We're not just a beach, we are a beach!

We're not just a beach... we ARE a beach!

 

 

 

 

From shoreline picnic grounds, to the public boat launch,  sandy beaches with a kids play park and public washrooms,  the float plane dock where people in their teens prefer to lounge, and the water sport dock that offers everything from kayak rentals to speed boat rentals, leisurely boat tours to the magnificent Rainbow Falls,  a truly “sick” floating water park perfect for teens and adults…guided fishing tours for salmon and sturgeon, guided eco tours featuring our local wild life, seals popping up to check out the action and Bald Eagles and Great Blue Heron soaring above.

Wheelchair accessible pathways make simply walking the beach front easy and peaceful.
Southerly winds in the afternoon make windsurfing and kiting here a truly breath taking experience.
Water skiing, wakeboarding, sea-doo-ing, blaster bumper boats, banana tube rides… if you can’t find something to do in Harrison it’s because you haven’t visited the beach or the watersports dock on the lake at the front of the Harrison Resort and Spa.

If your idea of water sports means actively and "relax-ively" watching the water and other people sporting upon it while you enjoy the warm summer breeze and exceptional food, drink and dessert, you couldn't ask for better places to do this than local restaurant patios that look out over the beach!

Slow food cycle tour 2013 - agassiz

Slow Food Cycle Tour 2013 - Agassiz

 

 

 

 

This summer, join us in the Fraser Valley for two family-friendly Slow Food Cycle Tours. Agassiz’s 7th annual Cycle Tour Agassiz will be held on Saturday, July 27th and Chilliwack’s 5th Cycle Tour will be held on Sunday July 30th.  It’s going to be a wonderfully s-l-o-w weekend!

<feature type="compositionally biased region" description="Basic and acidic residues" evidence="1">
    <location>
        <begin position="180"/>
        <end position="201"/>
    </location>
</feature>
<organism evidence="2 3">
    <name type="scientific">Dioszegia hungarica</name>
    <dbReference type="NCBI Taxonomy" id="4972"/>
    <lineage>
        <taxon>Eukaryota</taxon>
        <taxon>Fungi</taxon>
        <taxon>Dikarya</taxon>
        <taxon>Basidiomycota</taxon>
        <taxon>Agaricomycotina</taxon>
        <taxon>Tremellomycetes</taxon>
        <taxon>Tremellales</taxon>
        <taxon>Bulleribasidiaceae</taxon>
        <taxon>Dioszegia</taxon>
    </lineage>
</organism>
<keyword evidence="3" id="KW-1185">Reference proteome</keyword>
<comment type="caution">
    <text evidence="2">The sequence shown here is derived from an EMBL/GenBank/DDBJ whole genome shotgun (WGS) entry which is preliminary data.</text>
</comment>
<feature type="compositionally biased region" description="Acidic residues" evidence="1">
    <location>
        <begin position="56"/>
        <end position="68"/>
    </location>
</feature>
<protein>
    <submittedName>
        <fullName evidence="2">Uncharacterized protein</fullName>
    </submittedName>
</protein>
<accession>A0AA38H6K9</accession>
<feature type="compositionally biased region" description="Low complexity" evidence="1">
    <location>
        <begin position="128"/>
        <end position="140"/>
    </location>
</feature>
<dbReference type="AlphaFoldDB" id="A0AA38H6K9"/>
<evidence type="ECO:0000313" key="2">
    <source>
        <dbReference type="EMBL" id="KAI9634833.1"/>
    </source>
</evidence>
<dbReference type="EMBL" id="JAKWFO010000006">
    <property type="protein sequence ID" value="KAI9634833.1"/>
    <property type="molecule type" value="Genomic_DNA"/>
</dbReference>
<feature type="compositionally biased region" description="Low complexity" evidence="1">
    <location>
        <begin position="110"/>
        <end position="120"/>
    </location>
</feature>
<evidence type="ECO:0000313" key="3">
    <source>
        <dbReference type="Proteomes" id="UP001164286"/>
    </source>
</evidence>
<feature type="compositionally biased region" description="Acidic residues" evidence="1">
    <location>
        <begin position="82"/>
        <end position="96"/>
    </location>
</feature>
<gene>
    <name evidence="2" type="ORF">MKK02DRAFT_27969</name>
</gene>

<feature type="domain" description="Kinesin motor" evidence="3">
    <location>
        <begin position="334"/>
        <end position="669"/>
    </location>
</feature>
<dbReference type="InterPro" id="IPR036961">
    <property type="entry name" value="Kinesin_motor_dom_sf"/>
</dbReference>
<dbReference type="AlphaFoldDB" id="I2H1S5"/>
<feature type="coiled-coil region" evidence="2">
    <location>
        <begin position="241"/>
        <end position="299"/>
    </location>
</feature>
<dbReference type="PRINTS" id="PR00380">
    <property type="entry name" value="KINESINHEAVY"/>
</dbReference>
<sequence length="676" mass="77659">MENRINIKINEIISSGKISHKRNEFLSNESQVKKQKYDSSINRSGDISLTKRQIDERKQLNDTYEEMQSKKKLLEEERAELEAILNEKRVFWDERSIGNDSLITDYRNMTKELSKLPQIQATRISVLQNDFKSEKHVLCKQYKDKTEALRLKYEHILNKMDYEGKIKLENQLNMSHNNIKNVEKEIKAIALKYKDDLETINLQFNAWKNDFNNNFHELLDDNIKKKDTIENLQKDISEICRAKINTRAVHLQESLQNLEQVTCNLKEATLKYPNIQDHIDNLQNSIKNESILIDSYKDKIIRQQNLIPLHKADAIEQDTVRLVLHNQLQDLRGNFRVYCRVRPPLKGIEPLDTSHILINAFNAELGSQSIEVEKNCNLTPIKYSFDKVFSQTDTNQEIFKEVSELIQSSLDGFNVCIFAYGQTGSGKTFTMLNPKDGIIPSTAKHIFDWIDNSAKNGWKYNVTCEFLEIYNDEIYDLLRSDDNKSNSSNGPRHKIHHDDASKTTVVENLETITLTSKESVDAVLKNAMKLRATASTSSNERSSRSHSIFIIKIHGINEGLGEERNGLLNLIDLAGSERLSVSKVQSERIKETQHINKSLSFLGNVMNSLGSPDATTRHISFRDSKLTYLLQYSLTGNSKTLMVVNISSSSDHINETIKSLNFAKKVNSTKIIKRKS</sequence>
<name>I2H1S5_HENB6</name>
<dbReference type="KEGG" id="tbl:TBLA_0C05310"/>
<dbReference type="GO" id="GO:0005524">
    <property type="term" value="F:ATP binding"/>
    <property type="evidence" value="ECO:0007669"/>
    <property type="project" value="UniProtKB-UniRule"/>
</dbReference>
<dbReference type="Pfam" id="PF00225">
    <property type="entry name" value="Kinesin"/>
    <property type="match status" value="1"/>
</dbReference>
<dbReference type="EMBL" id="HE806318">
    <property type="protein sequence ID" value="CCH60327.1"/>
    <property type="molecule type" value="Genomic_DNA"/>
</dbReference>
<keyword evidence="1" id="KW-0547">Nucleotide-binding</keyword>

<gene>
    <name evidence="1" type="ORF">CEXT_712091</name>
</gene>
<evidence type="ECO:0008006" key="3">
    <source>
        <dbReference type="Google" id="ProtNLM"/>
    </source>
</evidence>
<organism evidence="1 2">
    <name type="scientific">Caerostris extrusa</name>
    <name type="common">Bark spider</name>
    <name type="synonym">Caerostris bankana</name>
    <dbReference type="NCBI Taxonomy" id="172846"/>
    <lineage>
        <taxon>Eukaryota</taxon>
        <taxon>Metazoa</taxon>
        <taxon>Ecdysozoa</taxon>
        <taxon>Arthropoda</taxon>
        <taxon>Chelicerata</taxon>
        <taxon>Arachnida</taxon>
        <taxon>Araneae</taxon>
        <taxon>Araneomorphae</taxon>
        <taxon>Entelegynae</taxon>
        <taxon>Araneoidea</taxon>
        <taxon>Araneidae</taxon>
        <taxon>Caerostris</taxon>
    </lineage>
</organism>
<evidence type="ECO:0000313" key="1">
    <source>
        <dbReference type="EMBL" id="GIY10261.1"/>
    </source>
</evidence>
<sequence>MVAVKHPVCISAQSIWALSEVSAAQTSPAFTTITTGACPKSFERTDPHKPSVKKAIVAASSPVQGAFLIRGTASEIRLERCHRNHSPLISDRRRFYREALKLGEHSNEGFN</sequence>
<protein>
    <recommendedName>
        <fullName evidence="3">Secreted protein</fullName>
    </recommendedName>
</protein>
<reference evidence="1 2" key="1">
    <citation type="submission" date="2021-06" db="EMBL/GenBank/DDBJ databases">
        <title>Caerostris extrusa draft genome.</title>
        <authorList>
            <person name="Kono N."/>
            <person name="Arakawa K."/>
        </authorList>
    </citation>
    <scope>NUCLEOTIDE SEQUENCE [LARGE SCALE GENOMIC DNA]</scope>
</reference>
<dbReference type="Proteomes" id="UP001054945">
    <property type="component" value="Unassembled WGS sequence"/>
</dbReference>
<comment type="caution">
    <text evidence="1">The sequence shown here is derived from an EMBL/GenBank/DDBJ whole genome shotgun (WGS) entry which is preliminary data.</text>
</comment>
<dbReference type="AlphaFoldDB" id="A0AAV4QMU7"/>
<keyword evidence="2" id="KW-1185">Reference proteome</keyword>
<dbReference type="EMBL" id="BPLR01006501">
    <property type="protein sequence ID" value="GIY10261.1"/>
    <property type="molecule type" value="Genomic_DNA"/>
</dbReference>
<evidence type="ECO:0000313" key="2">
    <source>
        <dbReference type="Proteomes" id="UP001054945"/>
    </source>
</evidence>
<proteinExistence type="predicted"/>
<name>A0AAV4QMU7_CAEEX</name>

Online Registration is now open!  Our cycle tours are increasingly popular so we encourage you to pre-register.  Participation will be limited to 1000 cyclists per tour to ensure the farmers are not overwhelmed and you and your friends and family have a quality experience.

The leisurely self-guided Slow Food Cycle Tours provide an educational and culinary experience exploring many farms; some that are open to the public for this day only!  The tours give a rare chance to meet the farmers and learn about agriculture in the spectacular Fraser Valley.

Support the Slow Food movement and our local Fraser Valley farmers.  Agassiz and Chilliwack will feature farms that are unique to their areas, so be sure to sign up for both cycle tours and spend the weekend at one of the comfortable Valley accommodations.  Each Cycle Tour is around 23km (give or take) and relatively flat.  And best of all, kids and youth 18 and under cycle for free.  There will be some free samples along the way and others will charge for food.  Be prepared to enjoy both!